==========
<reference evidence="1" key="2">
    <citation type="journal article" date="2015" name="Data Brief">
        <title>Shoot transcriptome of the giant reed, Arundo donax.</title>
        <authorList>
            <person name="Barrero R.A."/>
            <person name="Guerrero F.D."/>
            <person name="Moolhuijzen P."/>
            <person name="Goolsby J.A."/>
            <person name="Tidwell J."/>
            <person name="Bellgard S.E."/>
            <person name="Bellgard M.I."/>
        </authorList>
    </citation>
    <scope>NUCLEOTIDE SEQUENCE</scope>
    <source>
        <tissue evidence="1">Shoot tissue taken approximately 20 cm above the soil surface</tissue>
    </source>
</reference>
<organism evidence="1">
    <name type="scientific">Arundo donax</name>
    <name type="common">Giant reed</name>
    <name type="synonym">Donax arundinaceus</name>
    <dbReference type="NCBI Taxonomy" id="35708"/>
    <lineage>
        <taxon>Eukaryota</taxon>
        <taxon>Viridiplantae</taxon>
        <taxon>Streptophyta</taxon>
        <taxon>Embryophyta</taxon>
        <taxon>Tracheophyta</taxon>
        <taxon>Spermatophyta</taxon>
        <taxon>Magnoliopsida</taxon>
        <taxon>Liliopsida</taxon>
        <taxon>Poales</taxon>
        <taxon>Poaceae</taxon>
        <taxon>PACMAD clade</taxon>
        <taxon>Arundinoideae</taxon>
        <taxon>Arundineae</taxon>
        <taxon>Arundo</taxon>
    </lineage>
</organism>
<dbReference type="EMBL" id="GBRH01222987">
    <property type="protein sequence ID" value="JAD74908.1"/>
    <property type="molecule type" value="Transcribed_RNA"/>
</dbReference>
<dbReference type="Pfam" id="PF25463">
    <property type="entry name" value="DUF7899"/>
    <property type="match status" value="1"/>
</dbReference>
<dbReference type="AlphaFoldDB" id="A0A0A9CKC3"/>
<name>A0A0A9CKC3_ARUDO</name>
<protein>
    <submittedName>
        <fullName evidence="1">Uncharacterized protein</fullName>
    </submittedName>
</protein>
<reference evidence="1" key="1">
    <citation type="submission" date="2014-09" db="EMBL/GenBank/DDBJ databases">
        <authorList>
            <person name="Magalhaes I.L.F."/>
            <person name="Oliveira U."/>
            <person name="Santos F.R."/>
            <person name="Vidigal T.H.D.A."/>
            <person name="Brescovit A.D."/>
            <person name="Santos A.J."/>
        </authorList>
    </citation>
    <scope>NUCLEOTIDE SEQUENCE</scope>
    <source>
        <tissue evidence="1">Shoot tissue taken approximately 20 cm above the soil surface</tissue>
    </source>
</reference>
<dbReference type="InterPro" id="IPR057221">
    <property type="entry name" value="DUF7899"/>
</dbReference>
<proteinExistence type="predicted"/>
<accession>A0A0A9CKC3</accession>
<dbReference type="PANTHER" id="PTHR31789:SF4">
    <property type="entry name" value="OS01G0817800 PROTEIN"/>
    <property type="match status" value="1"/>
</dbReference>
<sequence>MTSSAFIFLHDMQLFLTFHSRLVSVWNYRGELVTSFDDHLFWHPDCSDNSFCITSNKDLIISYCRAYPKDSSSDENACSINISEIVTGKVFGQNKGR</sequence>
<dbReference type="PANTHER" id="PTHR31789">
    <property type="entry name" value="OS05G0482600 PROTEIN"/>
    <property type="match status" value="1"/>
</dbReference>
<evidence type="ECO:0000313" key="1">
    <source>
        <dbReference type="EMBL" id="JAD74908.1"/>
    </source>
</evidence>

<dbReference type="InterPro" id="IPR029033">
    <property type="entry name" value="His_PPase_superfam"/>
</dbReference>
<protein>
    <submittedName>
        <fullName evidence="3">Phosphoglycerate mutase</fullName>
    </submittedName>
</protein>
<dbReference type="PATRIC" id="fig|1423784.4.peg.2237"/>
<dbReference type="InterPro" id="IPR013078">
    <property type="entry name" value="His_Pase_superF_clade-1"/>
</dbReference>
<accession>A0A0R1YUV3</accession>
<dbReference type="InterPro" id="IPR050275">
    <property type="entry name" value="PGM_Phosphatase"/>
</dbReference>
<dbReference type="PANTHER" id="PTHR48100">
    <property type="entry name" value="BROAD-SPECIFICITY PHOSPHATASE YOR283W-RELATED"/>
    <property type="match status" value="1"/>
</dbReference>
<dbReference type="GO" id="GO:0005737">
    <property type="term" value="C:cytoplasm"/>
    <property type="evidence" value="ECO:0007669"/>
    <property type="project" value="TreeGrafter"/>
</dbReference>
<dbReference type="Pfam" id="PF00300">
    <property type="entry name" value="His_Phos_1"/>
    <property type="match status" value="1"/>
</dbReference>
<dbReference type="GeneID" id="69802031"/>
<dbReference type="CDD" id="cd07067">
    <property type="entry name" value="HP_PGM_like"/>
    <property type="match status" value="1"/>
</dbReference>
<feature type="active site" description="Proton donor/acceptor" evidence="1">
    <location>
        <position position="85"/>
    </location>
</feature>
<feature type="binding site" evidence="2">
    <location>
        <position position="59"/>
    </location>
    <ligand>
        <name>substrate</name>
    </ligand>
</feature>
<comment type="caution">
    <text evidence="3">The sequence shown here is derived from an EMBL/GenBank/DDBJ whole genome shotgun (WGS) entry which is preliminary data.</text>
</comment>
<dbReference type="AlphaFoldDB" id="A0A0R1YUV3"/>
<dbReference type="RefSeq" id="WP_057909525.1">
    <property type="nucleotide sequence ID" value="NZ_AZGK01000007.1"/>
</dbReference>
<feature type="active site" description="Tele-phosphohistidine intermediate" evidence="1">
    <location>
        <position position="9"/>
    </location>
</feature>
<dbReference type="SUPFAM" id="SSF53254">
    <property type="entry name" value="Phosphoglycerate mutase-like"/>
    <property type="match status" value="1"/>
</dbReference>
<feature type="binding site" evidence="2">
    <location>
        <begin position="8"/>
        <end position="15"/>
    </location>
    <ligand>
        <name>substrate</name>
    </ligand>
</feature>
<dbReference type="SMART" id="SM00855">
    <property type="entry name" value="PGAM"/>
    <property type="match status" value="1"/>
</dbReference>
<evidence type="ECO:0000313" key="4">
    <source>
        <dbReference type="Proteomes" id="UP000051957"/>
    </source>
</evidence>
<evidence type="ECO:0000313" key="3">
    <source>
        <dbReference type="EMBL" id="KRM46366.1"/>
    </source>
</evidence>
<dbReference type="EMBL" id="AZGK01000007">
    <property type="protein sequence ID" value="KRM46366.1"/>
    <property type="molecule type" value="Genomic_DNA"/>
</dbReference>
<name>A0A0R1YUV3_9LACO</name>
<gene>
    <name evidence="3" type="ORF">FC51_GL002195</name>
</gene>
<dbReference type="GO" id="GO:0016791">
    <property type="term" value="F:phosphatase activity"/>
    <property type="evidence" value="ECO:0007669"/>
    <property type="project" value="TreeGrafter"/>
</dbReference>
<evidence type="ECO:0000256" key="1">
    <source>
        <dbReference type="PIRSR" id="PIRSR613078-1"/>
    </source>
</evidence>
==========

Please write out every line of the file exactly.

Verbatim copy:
<reference evidence="1" key="2">
    <citation type="journal article" date="2015" name="Data Brief">
        <title>Shoot transcriptome of the giant reed, Arundo donax.</title>
        <authorList>
            <person name="Barrero R.A."/>
            <person name="Guerrero F.D."/>
            <person name="Moolhuijzen P."/>
            <person name="Goolsby J.A."/>
            <person name="Tidwell J."/>
            <person name="Bellgard S.E."/>
            <person name="Bellgard M.I."/>
        </authorList>
    </citation>
    <scope>NUCLEOTIDE SEQUENCE</scope>
    <source>
        <tissue evidence="1">Shoot tissue taken approximately 20 cm above the soil surface</tissue>
    </source>
</reference>
<organism evidence="1">
    <name type="scientific">Arundo donax</name>
    <name type="common">Giant reed</name>
    <name type="synonym">Donax arundinaceus</name>
    <dbReference type="NCBI Taxonomy" id="35708"/>
    <lineage>
        <taxon>Eukaryota</taxon>
        <taxon>Viridiplantae</taxon>
        <taxon>Streptophyta</taxon>
        <taxon>Embryophyta</taxon>
        <taxon>Tracheophyta</taxon>
        <taxon>Spermatophyta</taxon>
        <taxon>Magnoliopsida</taxon>
        <taxon>Liliopsida</taxon>
        <taxon>Poales</taxon>
        <taxon>Poaceae</taxon>
        <taxon>PACMAD clade</taxon>
        <taxon>Arundinoideae</taxon>
        <taxon>Arundineae</taxon>
        <taxon>Arundo</taxon>
    </lineage>
</organism>
<dbReference type="EMBL" id="GBRH01222987">
    <property type="protein sequence ID" value="JAD74908.1"/>
    <property type="molecule type" value="Transcribed_RNA"/>
</dbReference>
<dbReference type="Pfam" id="PF25463">
    <property type="entry name" value="DUF7899"/>
    <property type="match status" value="1"/>
</dbReference>
<dbReference type="AlphaFoldDB" id="A0A0A9CKC3"/>
<name>A0A0A9CKC3_ARUDO</name>
<protein>
    <submittedName>
        <fullName evidence="1">Uncharacterized protein</fullName>
    </submittedName>
</protein>
<reference evidence="1" key="1">
    <citation type="submission" date="2014-09" db="EMBL/GenBank/DDBJ databases">
        <authorList>
            <person name="Magalhaes I.L.F."/>
            <person name="Oliveira U."/>
            <person name="Santos F.R."/>
            <person name="Vidigal T.H.D.A."/>
            <person name="Brescovit A.D."/>
            <person name="Santos A.J."/>
        </authorList>
    </citation>
    <scope>NUCLEOTIDE SEQUENCE</scope>
    <source>
        <tissue evidence="1">Shoot tissue taken approximately 20 cm above the soil surface</tissue>
    </source>
</reference>
<dbReference type="InterPro" id="IPR057221">
    <property type="entry name" value="DUF7899"/>
</dbReference>
<proteinExistence type="predicted"/>
<accession>A0A0A9CKC3</accession>
<dbReference type="PANTHER" id="PTHR31789:SF4">
    <property type="entry name" value="OS01G0817800 PROTEIN"/>
    <property type="match status" value="1"/>
</dbReference>
<sequence>MTSSAFIFLHDMQLFLTFHSRLVSVWNYRGELVTSFDDHLFWHPDCSDNSFCITSNKDLIISYCRAYPKDSSSDENACSINISEIVTGKVFGQNKGR</sequence>
<dbReference type="PANTHER" id="PTHR31789">
    <property type="entry name" value="OS05G0482600 PROTEIN"/>
    <property type="match status" value="1"/>
</dbReference>
<evidence type="ECO:0000313" key="1">
    <source>
        <dbReference type="EMBL" id="JAD74908.1"/>
    </source>
</evidence>

<dbReference type="InterPro" id="IPR029033">
    <property type="entry name" value="His_PPase_superfam"/>
</dbReference>
<protein>
    <submittedName>
        <fullName evidence="3">Phosphoglycerate mutase</fullName>
    </submittedName>
</protein>
<dbReference type="PATRIC" id="fig|1423784.4.peg.2237"/>
<dbReference type="InterPro" id="IPR013078">
    <property type="entry name" value="His_Pase_superF_clade-1"/>
</dbReference>
<accession>A0A0R1YUV3</accession>
<dbReference type="InterPro" id="IPR050275">
    <property type="entry name" value="PGM_Phosphatase"/>
</dbReference>
<dbReference type="PANTHER" id="PTHR48100">
    <property type="entry name" value="BROAD-SPECIFICITY PHOSPHATASE YOR283W-RELATED"/>
    <property type="match status" value="1"/>
</dbReference>
<dbReference type="GO" id="GO:0005737">
    <property type="term" value="C:cytoplasm"/>
    <property type="evidence" value="ECO:0007669"/>
    <property type="project" value="TreeGrafter"/>
</dbReference>
<dbReference type="Pfam" id="PF00300">
    <property type="entry name" value="His_Phos_1"/>
    <property type="match status" value="1"/>
</dbReference>
<dbReference type="GeneID" id="69802031"/>
<dbReference type="CDD" id="cd07067">
    <property type="entry name" value="HP_PGM_like"/>
    <property type="match status" value="1"/>
</dbReference>
<feature type="active site" description="Proton donor/acceptor" evidence="1">
    <location>
        <position position="85"/>
    </location>
</feature>
<feature type="binding site" evidence="2">
    <location>
        <position position="59"/>
    </location>
    <ligand>
        <name>substrate</name>
    </ligand>
</feature>
<comment type="caution">
    <text evidence="3">The sequence shown here is derived from an EMBL/GenBank/DDBJ whole genome shotgun (WGS) entry which is preliminary data.</text>
</comment>
<dbReference type="AlphaFoldDB" id="A0A0R1YUV3"/>
<dbReference type="RefSeq" id="WP_057909525.1">
    <property type="nucleotide sequence ID" value="NZ_AZGK01000007.1"/>
</dbReference>
<feature type="active site" description="Tele-phosphohistidine intermediate" evidence="1">
    <location>
        <position position="9"/>
    </location>
</feature>
<dbReference type="SUPFAM" id="SSF53254">
    <property type="entry name" value="Phosphoglycerate mutase-like"/>
    <property type="match status" value="1"/>
</dbReference>
<feature type="binding site" evidence="2">
    <location>
        <begin position="8"/>
        <end position="15"/>
    </location>
    <ligand>
        <name>substrate</name>
    </ligand>
</feature>
<dbReference type="SMART" id="SM00855">
    <property type="entry name" value="PGAM"/>
    <property type="match status" value="1"/>
</dbReference>
<evidence type="ECO:0000313" key="4">
    <source>
        <dbReference type="Proteomes" id="UP000051957"/>
    </source>
</evidence>
<evidence type="ECO:0000313" key="3">
    <source>
        <dbReference type="EMBL" id="KRM46366.1"/>
    </source>
</evidence>
<dbReference type="EMBL" id="AZGK01000007">
    <property type="protein sequence ID" value="KRM46366.1"/>
    <property type="molecule type" value="Genomic_DNA"/>
</dbReference>
<name>A0A0R1YUV3_9LACO</name>
<gene>
    <name evidence="3" type="ORF">FC51_GL002195</name>
</gene>
<dbReference type="GO" id="GO:0016791">
    <property type="term" value="F:phosphatase activity"/>
    <property type="evidence" value="ECO:0007669"/>
    <property type="project" value="TreeGrafter"/>
</dbReference>
<evidence type="ECO:0000256" key="1">
    <source>
        <dbReference type="PIRSR" id="PIRSR613078-1"/>
    </source>
</evidence>